As mobile data and content traffic volumes continue to grow exponentially, the revenue that telecom operators can derive from providing these mobile data services will not. This reality has led mobile operators and wholesale network infrastructure providers to look toward driving down “per-bit” costs for transporting data traffic.
One way to drive down these per-bit costs is by leveraging Carrier Ethernet technology as the transmission medium for handling the exploding volume of backhaul traffic–instead of traditional TDM, which simply does not scale in terms of cost benefits. However, the introduction of an Ethernet-based mobile backhaul network is a tricky affair and involves, what I call, several “indispensable considerations.” Here are a few to consider:
- First, it is critical to appropriately size the infrastructure components that constitute the network–because not being able to do so defeats the whole purpose behind moving to a flexible and scalable technology: i.e., cost containment. Furthermore, rightsizing is not a one-time activity; it is an ongoing process to keep up with new traffic patterns that may result from disruptive business decisions (e.g., the introduction of iPhones) or user and demographic behavior (e.g., New York's Times Square on New Year's Eve).
- Second, while rightsizing is important toward staying aligned with the objective of cost containment, the aspect that needs to be balanced in parallel is quality of experience. Customers who have signed up for expensive data service packages, especially those traveling on business, expect a certain quality of user experience. When they don't get it, they become a strong candidate for churn–and will likely switch to a competitor. What complicates the matter is that reduced infrastructure investment invariably leads to a degraded quality of experience for end users. So, not only is it important to perpetually rightsize the network infrastructure, but also to ensure that the appropriate quality of experience is preserved. Furthermore, there are stringent quality benchmarks imposed by packet-based synchronization standards and techniques, like IEEE 1588v2 or adaptive clock recovery, for the purposes of synchronization and timing in order to carry out the basic functions of a cellular network, such as cell-to-cell hand-offs.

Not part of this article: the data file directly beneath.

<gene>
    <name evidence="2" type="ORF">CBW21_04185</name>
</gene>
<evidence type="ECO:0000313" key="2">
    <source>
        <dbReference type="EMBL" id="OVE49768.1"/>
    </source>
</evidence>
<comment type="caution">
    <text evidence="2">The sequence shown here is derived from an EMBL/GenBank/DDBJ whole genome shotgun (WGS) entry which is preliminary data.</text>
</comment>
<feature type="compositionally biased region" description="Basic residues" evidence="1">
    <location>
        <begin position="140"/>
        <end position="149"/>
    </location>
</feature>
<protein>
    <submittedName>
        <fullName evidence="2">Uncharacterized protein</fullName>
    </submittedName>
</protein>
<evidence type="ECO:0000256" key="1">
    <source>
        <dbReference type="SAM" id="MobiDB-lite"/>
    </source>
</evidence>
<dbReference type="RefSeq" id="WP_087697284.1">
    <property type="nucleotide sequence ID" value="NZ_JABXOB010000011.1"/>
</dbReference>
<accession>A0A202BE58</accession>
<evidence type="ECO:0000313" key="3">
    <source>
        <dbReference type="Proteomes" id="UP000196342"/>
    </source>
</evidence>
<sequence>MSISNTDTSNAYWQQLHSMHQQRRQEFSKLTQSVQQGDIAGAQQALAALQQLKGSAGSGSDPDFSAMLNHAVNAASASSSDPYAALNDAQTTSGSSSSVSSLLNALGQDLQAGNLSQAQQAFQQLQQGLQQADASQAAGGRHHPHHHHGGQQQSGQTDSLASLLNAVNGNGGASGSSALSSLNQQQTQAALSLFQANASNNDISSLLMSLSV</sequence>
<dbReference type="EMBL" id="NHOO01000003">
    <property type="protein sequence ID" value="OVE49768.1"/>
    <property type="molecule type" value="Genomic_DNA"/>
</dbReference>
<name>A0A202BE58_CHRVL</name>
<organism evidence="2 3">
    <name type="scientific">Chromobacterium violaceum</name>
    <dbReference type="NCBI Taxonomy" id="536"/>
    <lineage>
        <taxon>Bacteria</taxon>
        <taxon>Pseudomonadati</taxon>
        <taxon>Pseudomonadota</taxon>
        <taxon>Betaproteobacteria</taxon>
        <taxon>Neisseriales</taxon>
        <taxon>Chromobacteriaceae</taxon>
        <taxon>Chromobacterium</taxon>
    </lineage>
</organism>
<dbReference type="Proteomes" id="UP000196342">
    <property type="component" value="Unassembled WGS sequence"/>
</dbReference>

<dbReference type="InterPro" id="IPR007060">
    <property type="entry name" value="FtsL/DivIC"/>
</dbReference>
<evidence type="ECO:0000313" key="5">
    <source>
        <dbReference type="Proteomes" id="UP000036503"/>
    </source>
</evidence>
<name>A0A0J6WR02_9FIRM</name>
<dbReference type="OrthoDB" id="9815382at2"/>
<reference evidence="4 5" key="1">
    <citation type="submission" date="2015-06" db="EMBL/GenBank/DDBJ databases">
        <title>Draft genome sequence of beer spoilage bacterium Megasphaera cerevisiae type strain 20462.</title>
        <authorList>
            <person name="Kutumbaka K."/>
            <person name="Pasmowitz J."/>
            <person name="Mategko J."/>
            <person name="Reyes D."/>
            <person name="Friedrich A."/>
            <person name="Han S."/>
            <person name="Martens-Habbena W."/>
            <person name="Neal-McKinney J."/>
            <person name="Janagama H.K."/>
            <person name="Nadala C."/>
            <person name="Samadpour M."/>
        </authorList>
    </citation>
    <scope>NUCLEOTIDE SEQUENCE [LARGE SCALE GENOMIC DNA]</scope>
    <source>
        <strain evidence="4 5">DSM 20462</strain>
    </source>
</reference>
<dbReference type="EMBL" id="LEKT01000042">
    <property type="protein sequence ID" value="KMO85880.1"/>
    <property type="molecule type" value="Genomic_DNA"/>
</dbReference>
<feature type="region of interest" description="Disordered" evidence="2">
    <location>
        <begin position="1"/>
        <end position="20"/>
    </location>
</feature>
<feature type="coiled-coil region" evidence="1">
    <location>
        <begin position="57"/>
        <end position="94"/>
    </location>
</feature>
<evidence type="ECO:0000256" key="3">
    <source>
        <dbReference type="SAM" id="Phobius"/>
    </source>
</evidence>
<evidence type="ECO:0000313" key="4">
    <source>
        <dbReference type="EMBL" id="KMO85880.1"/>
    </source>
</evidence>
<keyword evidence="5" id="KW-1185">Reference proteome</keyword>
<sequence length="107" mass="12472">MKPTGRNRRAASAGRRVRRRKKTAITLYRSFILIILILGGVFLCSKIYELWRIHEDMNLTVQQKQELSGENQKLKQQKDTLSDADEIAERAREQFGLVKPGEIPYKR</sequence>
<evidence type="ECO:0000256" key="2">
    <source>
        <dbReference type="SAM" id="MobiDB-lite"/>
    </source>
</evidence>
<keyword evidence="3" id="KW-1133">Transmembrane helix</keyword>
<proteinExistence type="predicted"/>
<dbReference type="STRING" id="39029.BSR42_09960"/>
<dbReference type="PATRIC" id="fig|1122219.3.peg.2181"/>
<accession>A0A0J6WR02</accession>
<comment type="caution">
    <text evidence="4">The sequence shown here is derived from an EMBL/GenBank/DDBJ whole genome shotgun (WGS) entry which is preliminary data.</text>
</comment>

- A third key consideration is the radio access network (RAN) and its criticality to the delivery of voice and data services. Although operators embrace Carrier Ethernet to “future-proof” against explosive data growth and next-generation mobile networks (4G), they still have to support their legacy 2G and even early 3G radio networks, which use legacy transport formats like TDM or ATM. This is where pseudowire or circuit emulation technologies are enabling operators to seamlessly support legacy transmission interfaces over a pure Carrier Ethernet network. Nevertheless, transport connections to individual cell sites are still prone to multiple problems ranging from weather to careless configuration changes. While the operations team traditionally managed the tools that tested the legacy connectivity, it now needs similar tools to assure the availability and quality of such emulated connections over Carrier Ethernet.
- Last but not least, Carrier Ethernet, as compared with traditional TDM, brings more complex concepts like classes of service, VLANs, virtual circuits, and MPLS tunnels. Although operators entrust the assurance of the mobile backhaul to the same transmission teams that managed TDM backhaul, they need to ensure that those teams are also equipped with the right tools that can assure and engineer all these entities holistically.
So how should mobile operators respond to these “indispensable considerations?” They should start by seeking a solution that provides proactive performance management and reporting capabilities across a multi-vendor Carrier Ethernet environment and mobile domain. Equipped with such a solution, they can realize the business objectives behind Ethernet backhaul while ensuring the all important quality experience end users demand from their mobile services.
To find out more, please download my white paper–or check out the related Pipeline article “Leveraging Ethernet Backhaul to Fight Churn,” by my InfoVista colleague, Chief Technology Officer Manuel Stopnicki.